I have never proven that Sickert was not referring to Abraham's servant in Genesis 14 -- nor could anyone possibly prove this. I am saying, and have said many times, that in the light of everything that is known about Sickert and these 3 paintings with religious titles, this contention, as put forward by Jean Overton Fuller and others, is, IN MY OPINION, not merely absurd but it irrelevant to Sickert consistent purpose in this obviously significant trilogy of highly unusual paintings that Sickert painted after barely surviving a near-fatal stroke. Sickert's clear purpose in all three of these paintings is to compare himself, Walter Sickert, with figures in the bible, to tell the viewer things about Walter Sickert. That this was Sickert's purpose, I state categorically, is irrefutable by you, Jean Fuller, Wolf or anyone else. There may be disagreement about how he comparing himself to biblical figures, about what Sickert is saying about himself -- but to deny that Sickert is making statements about himself in these three paintings is sticking your head in the sand.

There is no doubt that in "Lazarus Breaks His Fast", Sickert is comparing himself to Lazarus. There is no doubt that in "The Raising of Lasarus", Sickert is comparing himself to Jesus.

In "The Servant of Abraham," two possibilities exist. (1) Jean Overton Fuller & CO. says Sickert is comparing himself to the anonymous servant mentioned briefly in Genesis 14. (2) I say that Sickert is stating that he, Walter Sickert, is the servant of Abraham, following God's order to sacrific innocent lambs to demonstrate his faith in God, and thus prolong and ensure God's protection for Abraham's descendants (the followers of 3 religions, including Christianity.)

As P. T. Barnum reputedly first said: "You pays your money, and you takes your choice." Although I do not have a written document signed by Walter Sickert stating he really meant Possibility No. 1, I utterly reject Possibility No. 1 as absurd and irrelevant to Sickert's clear purpose in this trilogy. I think it is pointless and unsupported by everything else about Sickert to argue that he compared himself to Lazarus, Jesus, and an anonymous servant who appears briefly in Genesis 14 and has no significance by himself and no importance to the philsophical meaning attributed to Abraham by three religions. I don't think there was any reason to believe Sickert was even aware of the existance of this anonymous servant in Genesis 14. As a life-long atheist, he may never have read that far into Genesis. He used only that part of the story of Abraham and Isaac that served his purpose: demonstrating to posterity that Walter Sickert has equal significance to world history as Lazarus, Jesus and Abraham. And, as I have repeated pointed out, I do not think that Walter Sickert believed this himself for an instant. It was a pretext, a cover story for posterity to protect his reputation as an artist in the event his guilt as Jack The Ripper was ever discovered after his death. It would be lovely if Sickert had painted himself in a deerstalker cap slashing the throat of Mary Kelley and entitled it "The Servant of Abraham" -- but he didn't. Probably not even that evidence would convince most of responders in this thread. As a subtle, learned, important painter who was absolutely convinced of his own historical significance, Walter Sickert was not addressing in these paintings the closed small minds of those who can only accept an independently-made photograph of Sickert gleefully eviscerating each of the five canonical victims with eye-witnesses looking on and taking down notes.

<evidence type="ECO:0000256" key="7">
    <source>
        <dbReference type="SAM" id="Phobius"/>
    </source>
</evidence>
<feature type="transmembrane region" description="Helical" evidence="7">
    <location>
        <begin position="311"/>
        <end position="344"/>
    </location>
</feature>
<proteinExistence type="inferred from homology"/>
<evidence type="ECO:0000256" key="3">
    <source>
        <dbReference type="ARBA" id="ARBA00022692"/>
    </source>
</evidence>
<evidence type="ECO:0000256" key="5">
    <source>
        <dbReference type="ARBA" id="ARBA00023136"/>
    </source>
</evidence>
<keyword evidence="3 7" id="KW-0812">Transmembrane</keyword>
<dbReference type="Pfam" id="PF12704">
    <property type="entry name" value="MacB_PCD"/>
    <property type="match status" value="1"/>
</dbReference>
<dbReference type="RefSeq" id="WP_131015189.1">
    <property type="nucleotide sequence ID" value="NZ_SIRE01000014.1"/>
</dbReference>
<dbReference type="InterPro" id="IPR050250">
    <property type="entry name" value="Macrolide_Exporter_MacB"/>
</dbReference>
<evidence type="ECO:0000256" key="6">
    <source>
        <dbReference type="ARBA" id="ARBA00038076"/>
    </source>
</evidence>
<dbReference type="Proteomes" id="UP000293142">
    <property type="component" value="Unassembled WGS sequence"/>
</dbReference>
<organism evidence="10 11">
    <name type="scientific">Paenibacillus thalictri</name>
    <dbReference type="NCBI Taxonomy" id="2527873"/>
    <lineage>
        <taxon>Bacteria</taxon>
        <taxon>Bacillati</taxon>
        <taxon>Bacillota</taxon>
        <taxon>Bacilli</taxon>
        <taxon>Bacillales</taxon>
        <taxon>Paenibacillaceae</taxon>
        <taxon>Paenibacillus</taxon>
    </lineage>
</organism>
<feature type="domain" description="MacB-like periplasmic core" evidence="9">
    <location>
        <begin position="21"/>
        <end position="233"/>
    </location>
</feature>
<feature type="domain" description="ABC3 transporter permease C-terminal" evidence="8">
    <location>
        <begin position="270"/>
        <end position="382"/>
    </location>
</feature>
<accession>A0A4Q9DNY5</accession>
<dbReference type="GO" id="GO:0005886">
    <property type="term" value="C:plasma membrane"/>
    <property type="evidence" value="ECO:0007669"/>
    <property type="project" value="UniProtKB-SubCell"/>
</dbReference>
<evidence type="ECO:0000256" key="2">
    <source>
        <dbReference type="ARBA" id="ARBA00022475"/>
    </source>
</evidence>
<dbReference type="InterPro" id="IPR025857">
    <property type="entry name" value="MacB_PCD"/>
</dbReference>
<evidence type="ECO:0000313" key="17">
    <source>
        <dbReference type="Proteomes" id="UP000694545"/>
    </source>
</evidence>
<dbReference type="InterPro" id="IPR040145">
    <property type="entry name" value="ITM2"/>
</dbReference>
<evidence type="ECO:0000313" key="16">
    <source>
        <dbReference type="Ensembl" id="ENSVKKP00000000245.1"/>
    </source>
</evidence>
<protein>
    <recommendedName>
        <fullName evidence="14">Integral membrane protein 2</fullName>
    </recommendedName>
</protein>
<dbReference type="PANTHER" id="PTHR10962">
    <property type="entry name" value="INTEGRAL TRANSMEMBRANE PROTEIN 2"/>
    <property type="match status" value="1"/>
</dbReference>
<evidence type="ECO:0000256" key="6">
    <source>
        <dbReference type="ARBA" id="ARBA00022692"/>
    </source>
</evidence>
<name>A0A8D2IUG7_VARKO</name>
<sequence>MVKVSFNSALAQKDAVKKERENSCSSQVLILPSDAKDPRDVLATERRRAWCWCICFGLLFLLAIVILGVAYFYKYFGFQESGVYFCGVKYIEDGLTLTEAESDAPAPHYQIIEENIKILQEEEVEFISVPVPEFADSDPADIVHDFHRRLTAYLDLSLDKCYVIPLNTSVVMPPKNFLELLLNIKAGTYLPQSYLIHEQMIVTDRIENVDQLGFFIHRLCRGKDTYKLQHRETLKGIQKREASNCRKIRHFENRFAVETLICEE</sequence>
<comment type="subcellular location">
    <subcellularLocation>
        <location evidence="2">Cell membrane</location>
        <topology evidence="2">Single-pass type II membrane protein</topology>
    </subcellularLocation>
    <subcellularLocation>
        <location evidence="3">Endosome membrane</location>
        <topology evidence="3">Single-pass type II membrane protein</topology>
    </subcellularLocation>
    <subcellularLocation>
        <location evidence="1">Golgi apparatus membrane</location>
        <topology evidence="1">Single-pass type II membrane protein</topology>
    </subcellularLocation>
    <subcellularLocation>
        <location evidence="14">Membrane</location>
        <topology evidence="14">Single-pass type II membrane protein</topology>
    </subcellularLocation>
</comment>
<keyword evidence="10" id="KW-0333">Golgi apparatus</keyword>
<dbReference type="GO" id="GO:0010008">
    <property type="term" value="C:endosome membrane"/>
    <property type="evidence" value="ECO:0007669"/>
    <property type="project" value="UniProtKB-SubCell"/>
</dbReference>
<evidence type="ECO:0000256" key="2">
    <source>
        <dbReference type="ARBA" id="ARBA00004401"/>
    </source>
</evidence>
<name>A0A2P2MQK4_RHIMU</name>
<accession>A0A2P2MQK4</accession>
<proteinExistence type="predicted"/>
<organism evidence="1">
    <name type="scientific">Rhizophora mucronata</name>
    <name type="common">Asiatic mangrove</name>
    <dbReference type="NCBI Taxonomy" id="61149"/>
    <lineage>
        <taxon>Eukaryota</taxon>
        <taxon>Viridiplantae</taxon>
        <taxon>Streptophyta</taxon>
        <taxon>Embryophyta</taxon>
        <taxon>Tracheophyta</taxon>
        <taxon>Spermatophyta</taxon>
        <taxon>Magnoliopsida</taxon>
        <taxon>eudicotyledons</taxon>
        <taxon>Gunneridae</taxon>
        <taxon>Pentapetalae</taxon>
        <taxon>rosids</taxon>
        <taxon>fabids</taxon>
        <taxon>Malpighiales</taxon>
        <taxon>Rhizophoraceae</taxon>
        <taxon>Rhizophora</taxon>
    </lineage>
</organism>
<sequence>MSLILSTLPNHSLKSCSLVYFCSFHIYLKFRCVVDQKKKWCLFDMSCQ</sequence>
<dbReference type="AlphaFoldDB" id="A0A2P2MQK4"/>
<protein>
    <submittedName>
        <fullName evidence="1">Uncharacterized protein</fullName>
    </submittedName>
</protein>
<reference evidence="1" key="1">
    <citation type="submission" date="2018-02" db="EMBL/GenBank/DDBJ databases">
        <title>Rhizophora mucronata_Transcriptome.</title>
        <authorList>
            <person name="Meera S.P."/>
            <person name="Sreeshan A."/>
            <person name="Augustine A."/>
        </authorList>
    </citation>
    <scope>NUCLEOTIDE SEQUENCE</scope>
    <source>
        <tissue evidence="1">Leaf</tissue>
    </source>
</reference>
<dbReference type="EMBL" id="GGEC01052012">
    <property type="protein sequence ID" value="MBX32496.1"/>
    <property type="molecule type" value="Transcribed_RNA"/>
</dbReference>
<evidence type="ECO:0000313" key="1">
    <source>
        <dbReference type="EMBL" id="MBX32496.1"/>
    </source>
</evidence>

If you want to discover the direct link that joins him inextricably to Jack The Ripper, you have to start not with these three paintings but with "Jack The Ripper's Bedroom." Let me state here that the link that I have discovered in this painting has not been mentioned by any writer that I have seen thus far. Nor have I described it here, and I don't intend to. I have additional digging to do -- even though I recently came across what I consider to be major supporting evidence of unquestionable authenticity documenting this new link. I have no idea yet how and where I will describe this link one day.

And if that doesn't clear up your confusion over my theory, then I am resigned to the inevitably fate that you will not agree with my conclusions.

Regards,
Mark Starr
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CB
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Posted on Monday, February 02, 2004 - 7:27 pm:   Edit PostDelete PostView Post/Check IPPrint Post   Move Post (Moderator/Admin Only)Ban Poster IP (Moderator/Admin only)

Hi,

Stan, I believe that the motive put forth by some Sickert supporters is that he was Impotent and because of this condition he was sexually frustrated. Sickert took out his frustrations on the poor unfortunates of WC.

I am not sure what the condition is called but it has been suggested that sickert was born with a hole in an important body part and he under went several operations whitch left him impotent.

It was stated on a popular tv show by someone working the case that Sickert was unable to have children.